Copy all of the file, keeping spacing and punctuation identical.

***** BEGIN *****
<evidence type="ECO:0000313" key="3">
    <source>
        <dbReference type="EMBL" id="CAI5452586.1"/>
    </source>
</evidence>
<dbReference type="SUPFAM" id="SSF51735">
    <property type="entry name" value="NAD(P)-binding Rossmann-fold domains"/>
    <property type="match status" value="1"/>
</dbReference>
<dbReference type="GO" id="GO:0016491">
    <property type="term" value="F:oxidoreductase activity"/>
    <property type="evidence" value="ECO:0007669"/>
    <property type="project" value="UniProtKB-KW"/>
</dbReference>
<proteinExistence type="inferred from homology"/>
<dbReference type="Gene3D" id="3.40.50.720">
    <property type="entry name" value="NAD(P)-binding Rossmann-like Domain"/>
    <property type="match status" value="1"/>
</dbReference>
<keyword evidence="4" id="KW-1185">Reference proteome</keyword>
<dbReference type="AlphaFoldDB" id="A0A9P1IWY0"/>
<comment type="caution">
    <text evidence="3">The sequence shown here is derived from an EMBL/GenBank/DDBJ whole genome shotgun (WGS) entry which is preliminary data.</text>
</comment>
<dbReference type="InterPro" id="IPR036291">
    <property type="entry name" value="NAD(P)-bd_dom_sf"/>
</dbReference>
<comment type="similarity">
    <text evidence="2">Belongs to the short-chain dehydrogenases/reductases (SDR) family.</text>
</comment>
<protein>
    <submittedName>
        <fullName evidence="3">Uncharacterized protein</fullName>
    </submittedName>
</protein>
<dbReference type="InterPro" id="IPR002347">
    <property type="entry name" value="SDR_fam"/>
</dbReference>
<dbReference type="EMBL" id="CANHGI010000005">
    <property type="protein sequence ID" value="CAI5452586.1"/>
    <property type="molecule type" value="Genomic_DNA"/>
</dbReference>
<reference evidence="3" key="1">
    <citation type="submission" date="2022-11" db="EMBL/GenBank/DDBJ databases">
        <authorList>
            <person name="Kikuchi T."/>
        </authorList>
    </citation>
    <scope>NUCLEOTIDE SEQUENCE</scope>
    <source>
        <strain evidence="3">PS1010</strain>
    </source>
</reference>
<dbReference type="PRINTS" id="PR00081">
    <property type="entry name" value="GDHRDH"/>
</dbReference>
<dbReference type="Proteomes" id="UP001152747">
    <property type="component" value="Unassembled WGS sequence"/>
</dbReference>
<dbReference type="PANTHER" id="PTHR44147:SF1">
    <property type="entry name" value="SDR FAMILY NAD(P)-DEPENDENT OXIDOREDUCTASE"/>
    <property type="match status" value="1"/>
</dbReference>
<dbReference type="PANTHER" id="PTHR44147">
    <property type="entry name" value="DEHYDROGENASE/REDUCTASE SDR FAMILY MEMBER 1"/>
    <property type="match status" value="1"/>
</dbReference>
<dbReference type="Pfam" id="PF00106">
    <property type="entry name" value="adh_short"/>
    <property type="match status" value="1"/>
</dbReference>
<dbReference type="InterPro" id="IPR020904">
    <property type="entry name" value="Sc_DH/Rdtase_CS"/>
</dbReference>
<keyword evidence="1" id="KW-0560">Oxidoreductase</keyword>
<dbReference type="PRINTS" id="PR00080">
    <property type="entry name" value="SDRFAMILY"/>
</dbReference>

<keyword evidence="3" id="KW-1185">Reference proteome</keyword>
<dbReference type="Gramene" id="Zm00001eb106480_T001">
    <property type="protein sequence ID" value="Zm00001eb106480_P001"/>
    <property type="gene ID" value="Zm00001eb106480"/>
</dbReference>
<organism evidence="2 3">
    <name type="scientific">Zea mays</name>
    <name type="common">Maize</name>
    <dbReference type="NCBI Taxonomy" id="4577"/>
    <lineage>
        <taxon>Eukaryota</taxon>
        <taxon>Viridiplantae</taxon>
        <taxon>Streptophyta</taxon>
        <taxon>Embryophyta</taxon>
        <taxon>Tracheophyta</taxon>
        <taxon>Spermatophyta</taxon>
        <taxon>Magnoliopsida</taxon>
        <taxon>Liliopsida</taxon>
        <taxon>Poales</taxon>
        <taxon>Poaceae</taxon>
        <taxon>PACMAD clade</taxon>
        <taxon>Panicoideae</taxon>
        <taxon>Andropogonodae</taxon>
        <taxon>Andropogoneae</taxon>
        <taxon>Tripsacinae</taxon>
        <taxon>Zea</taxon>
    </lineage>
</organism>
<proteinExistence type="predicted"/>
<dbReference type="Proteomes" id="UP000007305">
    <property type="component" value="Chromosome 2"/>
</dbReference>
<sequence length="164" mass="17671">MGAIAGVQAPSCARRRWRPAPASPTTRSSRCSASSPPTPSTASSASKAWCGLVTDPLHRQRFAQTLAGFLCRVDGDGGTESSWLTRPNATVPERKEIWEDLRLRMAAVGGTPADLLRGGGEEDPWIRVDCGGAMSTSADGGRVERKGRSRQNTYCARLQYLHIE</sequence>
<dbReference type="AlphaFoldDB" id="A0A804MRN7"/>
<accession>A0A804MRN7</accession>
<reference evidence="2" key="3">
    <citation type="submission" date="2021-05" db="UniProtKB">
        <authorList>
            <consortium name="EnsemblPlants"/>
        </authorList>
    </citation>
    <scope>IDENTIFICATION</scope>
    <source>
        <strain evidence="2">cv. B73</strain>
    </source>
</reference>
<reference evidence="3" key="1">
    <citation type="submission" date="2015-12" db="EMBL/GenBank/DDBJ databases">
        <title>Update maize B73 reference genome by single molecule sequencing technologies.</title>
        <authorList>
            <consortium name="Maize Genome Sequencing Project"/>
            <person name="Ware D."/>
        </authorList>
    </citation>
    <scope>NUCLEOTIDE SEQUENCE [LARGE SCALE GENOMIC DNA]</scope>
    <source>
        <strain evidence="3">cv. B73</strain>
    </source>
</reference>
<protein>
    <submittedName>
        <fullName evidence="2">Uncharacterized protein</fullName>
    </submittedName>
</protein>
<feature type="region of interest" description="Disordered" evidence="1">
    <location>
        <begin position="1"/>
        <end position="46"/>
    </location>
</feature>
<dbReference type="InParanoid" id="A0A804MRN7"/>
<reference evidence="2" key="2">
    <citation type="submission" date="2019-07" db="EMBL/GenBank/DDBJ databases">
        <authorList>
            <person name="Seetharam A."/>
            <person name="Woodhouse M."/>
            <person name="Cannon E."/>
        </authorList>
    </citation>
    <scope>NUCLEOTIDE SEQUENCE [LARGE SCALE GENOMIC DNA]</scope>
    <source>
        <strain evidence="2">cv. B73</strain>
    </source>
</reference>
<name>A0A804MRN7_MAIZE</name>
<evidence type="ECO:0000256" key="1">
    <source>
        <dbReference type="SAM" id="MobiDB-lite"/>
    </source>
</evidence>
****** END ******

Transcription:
<evidence type="ECO:0000313" key="3">
    <source>
        <dbReference type="EMBL" id="CAI5452586.1"/>
    </source>
</evidence>
<dbReference type="SUPFAM" id="SSF51735">
    <property type="entry name" value="NAD(P)-binding Rossmann-fold domains"/>
    <property type="match status" value="1"/>
</dbReference>
<dbReference type="GO" id="GO:0016491">
    <property type="term" value="F:oxidoreductase activity"/>
    <property type="evidence" value="ECO:0007669"/>
    <property type="project" value="UniProtKB-KW"/>
</dbReference>
<proteinExistence type="inferred from homology"/>
<dbReference type="Gene3D" id="3.40.50.720">
    <property type="entry name" value="NAD(P)-binding Rossmann-like Domain"/>
    <property type="match status" value="1"/>
</dbReference>
<keyword evidence="4" id="KW-1185">Reference proteome</keyword>
<dbReference type="AlphaFoldDB" id="A0A9P1IWY0"/>
<comment type="caution">
    <text evidence="3">The sequence shown here is derived from an EMBL/GenBank/DDBJ whole genome shotgun (WGS) entry which is preliminary data.</text>
</comment>
<dbReference type="InterPro" id="IPR036291">
    <property type="entry name" value="NAD(P)-bd_dom_sf"/>
</dbReference>
<comment type="similarity">
    <text evidence="2">Belongs to the short-chain dehydrogenases/reductases (SDR) family.</text>
</comment>
<protein>
    <submittedName>
        <fullName evidence="3">Uncharacterized protein</fullName>
    </submittedName>
</protein>
<dbReference type="InterPro" id="IPR002347">
    <property type="entry name" value="SDR_fam"/>
</dbReference>
<dbReference type="EMBL" id="CANHGI010000005">
    <property type="protein sequence ID" value="CAI5452586.1"/>
    <property type="molecule type" value="Genomic_DNA"/>
</dbReference>
<reference evidence="3" key="1">
    <citation type="submission" date="2022-11" db="EMBL/GenBank/DDBJ databases">
        <authorList>
            <person name="Kikuchi T."/>
        </authorList>
    </citation>
    <scope>NUCLEOTIDE SEQUENCE</scope>
    <source>
        <strain evidence="3">PS1010</strain>
    </source>
</reference>
<dbReference type="PRINTS" id="PR00081">
    <property type="entry name" value="GDHRDH"/>
</dbReference>
<dbReference type="Proteomes" id="UP001152747">
    <property type="component" value="Unassembled WGS sequence"/>
</dbReference>
<dbReference type="PANTHER" id="PTHR44147:SF1">
    <property type="entry name" value="SDR FAMILY NAD(P)-DEPENDENT OXIDOREDUCTASE"/>
    <property type="match status" value="1"/>
</dbReference>
<dbReference type="PANTHER" id="PTHR44147">
    <property type="entry name" value="DEHYDROGENASE/REDUCTASE SDR FAMILY MEMBER 1"/>
    <property type="match status" value="1"/>
</dbReference>
<dbReference type="Pfam" id="PF00106">
    <property type="entry name" value="adh_short"/>
    <property type="match status" value="1"/>
</dbReference>
<dbReference type="InterPro" id="IPR020904">
    <property type="entry name" value="Sc_DH/Rdtase_CS"/>
</dbReference>
<keyword evidence="1" id="KW-0560">Oxidoreductase</keyword>
<dbReference type="PRINTS" id="PR00080">
    <property type="entry name" value="SDRFAMILY"/>
</dbReference>

<keyword evidence="3" id="KW-1185">Reference proteome</keyword>
<dbReference type="Gramene" id="Zm00001eb106480_T001">
    <property type="protein sequence ID" value="Zm00001eb106480_P001"/>
    <property type="gene ID" value="Zm00001eb106480"/>
</dbReference>
<organism evidence="2 3">
    <name type="scientific">Zea mays</name>
    <name type="common">Maize</name>
    <dbReference type="NCBI Taxonomy" id="4577"/>
    <lineage>
        <taxon>Eukaryota</taxon>
        <taxon>Viridiplantae</taxon>
        <taxon>Streptophyta</taxon>
        <taxon>Embryophyta</taxon>
        <taxon>Tracheophyta</taxon>
        <taxon>Spermatophyta</taxon>
        <taxon>Magnoliopsida</taxon>
        <taxon>Liliopsida</taxon>
        <taxon>Poales</taxon>
        <taxon>Poaceae</taxon>
        <taxon>PACMAD clade</taxon>
        <taxon>Panicoideae</taxon>
        <taxon>Andropogonodae</taxon>
        <taxon>Andropogoneae</taxon>
        <taxon>Tripsacinae</taxon>
        <taxon>Zea</taxon>
    </lineage>
</organism>
<proteinExistence type="predicted"/>
<dbReference type="Proteomes" id="UP000007305">
    <property type="component" value="Chromosome 2"/>
</dbReference>
<sequence length="164" mass="17671">MGAIAGVQAPSCARRRWRPAPASPTTRSSRCSASSPPTPSTASSASKAWCGLVTDPLHRQRFAQTLAGFLCRVDGDGGTESSWLTRPNATVPERKEIWEDLRLRMAAVGGTPADLLRGGGEEDPWIRVDCGGAMSTSADGGRVERKGRSRQNTYCARLQYLHIE</sequence>
<dbReference type="AlphaFoldDB" id="A0A804MRN7"/>
<accession>A0A804MRN7</accession>
<reference evidence="2" key="3">
    <citation type="submission" date="2021-05" db="UniProtKB">
        <authorList>
            <consortium name="EnsemblPlants"/>
        </authorList>
    </citation>
    <scope>IDENTIFICATION</scope>
    <source>
        <strain evidence="2">cv. B73</strain>
    </source>
</reference>
<reference evidence="3" key="1">
    <citation type="submission" date="2015-12" db="EMBL/GenBank/DDBJ databases">
        <title>Update maize B73 reference genome by single molecule sequencing technologies.</title>
        <authorList>
            <consortium name="Maize Genome Sequencing Project"/>
            <person name="Ware D."/>
        </authorList>
    </citation>
    <scope>NUCLEOTIDE SEQUENCE [LARGE SCALE GENOMIC DNA]</scope>
    <source>
        <strain evidence="3">cv. B73</strain>
    </source>
</reference>
<protein>
    <submittedName>
        <fullName evidence="2">Uncharacterized protein</fullName>
    </submittedName>
</protein>
<feature type="region of interest" description="Disordered" evidence="1">
    <location>
        <begin position="1"/>
        <end position="46"/>
    </location>
</feature>
<dbReference type="InParanoid" id="A0A804MRN7"/>
<reference evidence="2" key="2">
    <citation type="submission" date="2019-07" db="EMBL/GenBank/DDBJ databases">
        <authorList>
            <person name="Seetharam A."/>
            <person name="Woodhouse M."/>
            <person name="Cannon E."/>
        </authorList>
    </citation>
    <scope>NUCLEOTIDE SEQUENCE [LARGE SCALE GENOMIC DNA]</scope>
    <source>
        <strain evidence="2">cv. B73</strain>
    </source>
</reference>
<name>A0A804MRN7_MAIZE</name>
<evidence type="ECO:0000256" key="1">
    <source>
        <dbReference type="SAM" id="MobiDB-lite"/>
    </source>
</evidence>